Or rather, I didn’t touch it until earlier this week, when Catherine, my sister and frequent accomplice in nostalgic endeavours, suggested that we watch it. Sure, I said, figuring that I could hate-watch it and then later make fun of it. Maybe we could even invent a drinking game, like, take a shot every time Susanna cries over how hard it is to be a white, middle-class American. Hilarious, right? I mean, right?

Except that on re-watching Girl, Interrupted, I discovered that it had, in the last five years, somehow gone past bad and straight back to good again.

At its core, this film isn’t really about mental health, or suicide, or Susannah Kaysen’s stay at the famed McLean Hospital. I mean, of course it is about all of those things, at least peripherally, but at its heart it’s about friendship. Specifically, it’s about a sort of intense, parasitic friendship that seems to exist only between young women, those deceptively bright, canny girls just on the cusp of entering the adult world.

And maybe this isn’t the type of friendship that every girl experiences. Maybe this is just me, projecting my own pathetic history onto the blank canvas of Winona’s smooth, perfect face. Maybe I’m the only one who sees this when I watch this movie. But I know that this is a type of friendship that I’ve engaged in not just once but over and over, and maybe I still do, to this day. It’s possible that it’s a pattern that will play out for the rest of my life, or at least until I grow up and finally get some sense knocked into me.

Can you believe that I’m thirty and still talking about growing up in the future tense?

The dynamics of this specific type of friendship are as follows: half of the friendship, let’s call her Girl One, is a strong, loud, brash character who doesn’t give a shit about what anyone thinks, says whatever’s on her mind and gives very little thought to the consequences of her actions. The other half is someone, call her Girl Two, who is almost the photographic negative of the first – quiet, reserved, terrified of how other people see her.

Think Peppermint Patty and Marcie from Peanuts, except amplified, grotesquely exaggerated.

When I say that this friendship is parasitic, maybe what I really mean is that it’s symbiotic. As a lifelong Girl Two, I’ve always thought that I needed Girl One more than she needed me, but I wonder, now, whether that’s true or now. Maybe we’ve needed each other in equal amounts. I’ve needed someone to act out all of the things that I would never, or could never, dare to do, someone whose own loud voice might give me permission to raise mine, someone who would never sugarcoat whatever they wanted to tell me. But perhaps my friends, in turn, needed someone to occasionally hold them back, someone to steady them, someone who would listen to them and not pass judgment.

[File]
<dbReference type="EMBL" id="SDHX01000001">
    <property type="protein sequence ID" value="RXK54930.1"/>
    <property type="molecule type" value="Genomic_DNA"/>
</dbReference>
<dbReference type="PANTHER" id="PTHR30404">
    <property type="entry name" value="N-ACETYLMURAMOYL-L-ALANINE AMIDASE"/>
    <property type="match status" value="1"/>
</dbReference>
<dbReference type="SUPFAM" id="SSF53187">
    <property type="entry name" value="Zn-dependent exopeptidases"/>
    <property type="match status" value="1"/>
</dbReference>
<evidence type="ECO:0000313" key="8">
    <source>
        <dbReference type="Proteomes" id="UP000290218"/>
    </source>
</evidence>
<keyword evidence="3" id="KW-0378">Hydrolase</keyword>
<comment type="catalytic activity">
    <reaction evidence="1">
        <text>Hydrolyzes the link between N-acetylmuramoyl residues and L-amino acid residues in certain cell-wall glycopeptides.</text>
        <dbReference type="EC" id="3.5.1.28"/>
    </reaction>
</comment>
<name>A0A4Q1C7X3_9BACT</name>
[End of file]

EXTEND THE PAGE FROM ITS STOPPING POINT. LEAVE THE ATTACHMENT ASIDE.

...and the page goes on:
The truth is that I don’t know why or how much these other girls loved or needed me, but I do know that I loved and needed them with an intensity that sometimes bordered on obsessive. Because these girls, these loud, strident girls, had both a popularity and notoriety (not that my teenage self could differentiate between the two) that I could only dream of. People either fiercely loved or passionately hated these girls; as for me, they didn’t even bother to notice that I existed.

But these girls noticed that I existed.

And the fact is that as much as I like to think that I’m the type to stand up for what I believe in, the type to shout down the misogynists, the racists, the homophobes, the transphobes, I still sometimes need someone to give me a push. I need someone to raise their voice first, show me how it’s done, teach me not to be afraid. Because for whatever reason, these gifts don’t exist inside of me, or if they do, they lie perpetually dormant, and need to be awakened again and again and again.

On my own, I am not good at challenging authority. Not really. I need other people, people like Angelina Jolie’s character Lisa, to egg me on. And, much like Winona Ryder’s Susanna, I’m not always good at figuring out when the Lisas in my life have gone too far. I put too much trust in them, and then end up places, sometimes frightening places, that I never intended to be. I let myself be blinded by love, or at least by longing and envy, and don’t notice that some of these Lisas are downright bad news. Or rather, I don’t notice until it’s too late.

So yeah, maybe at thirty years old I do still get Susanna. Maybe there are more layers to the similarities between us than I’d originally thought.

And all that absurd dialogue and overwrought acting? This time around, they seem to me to be a painfully realistic portrayal of how teenagers actually behave. When you’re in your teens, everything that you feel is so intense, so immediate, so overwhelming that you can speak only in terrible, laughable clichés. My mother has always said that teenagers are like toddlers with better language skills, and now, watching my son struggle to express frighteningly huge emotions with his sadly inadequate vocabulary, I’ve realized how right she is.